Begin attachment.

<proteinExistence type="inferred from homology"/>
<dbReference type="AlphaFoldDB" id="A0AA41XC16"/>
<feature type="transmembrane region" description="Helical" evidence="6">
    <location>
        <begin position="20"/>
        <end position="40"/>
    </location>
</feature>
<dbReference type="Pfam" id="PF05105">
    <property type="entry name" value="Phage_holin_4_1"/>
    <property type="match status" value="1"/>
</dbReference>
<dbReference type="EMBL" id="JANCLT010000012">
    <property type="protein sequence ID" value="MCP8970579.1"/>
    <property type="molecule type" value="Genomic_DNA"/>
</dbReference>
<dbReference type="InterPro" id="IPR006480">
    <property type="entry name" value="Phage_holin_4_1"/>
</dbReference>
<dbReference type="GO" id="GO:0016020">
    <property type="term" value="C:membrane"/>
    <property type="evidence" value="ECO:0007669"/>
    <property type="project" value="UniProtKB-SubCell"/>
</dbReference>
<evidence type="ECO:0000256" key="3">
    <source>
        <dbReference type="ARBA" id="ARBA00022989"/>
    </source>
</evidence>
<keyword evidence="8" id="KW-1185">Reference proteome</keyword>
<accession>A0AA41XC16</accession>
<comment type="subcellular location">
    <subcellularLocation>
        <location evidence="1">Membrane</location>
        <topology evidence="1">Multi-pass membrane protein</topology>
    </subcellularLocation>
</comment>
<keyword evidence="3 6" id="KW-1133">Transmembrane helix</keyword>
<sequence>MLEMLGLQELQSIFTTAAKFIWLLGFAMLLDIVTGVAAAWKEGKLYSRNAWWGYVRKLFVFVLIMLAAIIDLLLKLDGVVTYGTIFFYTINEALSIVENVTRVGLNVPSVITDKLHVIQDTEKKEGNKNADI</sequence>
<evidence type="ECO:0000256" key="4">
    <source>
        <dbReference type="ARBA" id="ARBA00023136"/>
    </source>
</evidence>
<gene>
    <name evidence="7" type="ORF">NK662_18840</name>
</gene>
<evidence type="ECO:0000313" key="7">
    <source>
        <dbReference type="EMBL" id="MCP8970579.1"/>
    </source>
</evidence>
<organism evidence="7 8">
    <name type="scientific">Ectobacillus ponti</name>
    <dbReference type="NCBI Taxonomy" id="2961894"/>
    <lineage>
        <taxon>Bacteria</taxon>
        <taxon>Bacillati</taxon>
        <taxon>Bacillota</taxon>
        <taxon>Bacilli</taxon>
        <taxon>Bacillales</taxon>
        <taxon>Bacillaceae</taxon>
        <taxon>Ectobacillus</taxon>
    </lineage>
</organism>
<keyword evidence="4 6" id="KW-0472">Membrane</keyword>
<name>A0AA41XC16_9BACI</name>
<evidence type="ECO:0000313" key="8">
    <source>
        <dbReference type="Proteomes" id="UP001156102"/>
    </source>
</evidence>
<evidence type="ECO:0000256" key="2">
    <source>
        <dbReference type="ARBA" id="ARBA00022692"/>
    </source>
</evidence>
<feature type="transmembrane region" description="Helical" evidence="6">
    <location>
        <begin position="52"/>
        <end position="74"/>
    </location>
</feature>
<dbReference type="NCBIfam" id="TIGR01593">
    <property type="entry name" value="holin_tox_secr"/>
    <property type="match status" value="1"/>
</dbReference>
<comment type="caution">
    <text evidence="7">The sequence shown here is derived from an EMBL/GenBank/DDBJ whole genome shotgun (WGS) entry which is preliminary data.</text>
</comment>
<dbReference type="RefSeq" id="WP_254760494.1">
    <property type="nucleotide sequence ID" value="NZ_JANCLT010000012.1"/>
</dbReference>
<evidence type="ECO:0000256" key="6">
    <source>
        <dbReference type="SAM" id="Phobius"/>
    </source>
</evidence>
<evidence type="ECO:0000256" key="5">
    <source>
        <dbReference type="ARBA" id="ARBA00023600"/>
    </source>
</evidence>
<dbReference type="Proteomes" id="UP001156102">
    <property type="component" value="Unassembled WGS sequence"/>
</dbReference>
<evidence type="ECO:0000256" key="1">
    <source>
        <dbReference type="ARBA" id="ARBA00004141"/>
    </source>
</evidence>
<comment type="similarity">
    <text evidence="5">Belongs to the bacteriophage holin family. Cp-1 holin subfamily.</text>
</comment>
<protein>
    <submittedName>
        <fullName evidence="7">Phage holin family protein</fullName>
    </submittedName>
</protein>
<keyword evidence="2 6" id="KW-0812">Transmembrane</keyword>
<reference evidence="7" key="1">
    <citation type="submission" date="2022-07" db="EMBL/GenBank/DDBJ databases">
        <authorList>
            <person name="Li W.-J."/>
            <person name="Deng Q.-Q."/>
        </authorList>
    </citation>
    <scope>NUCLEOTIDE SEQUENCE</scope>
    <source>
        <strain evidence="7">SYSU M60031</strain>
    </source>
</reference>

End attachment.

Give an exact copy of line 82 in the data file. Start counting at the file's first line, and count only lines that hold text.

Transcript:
    </location>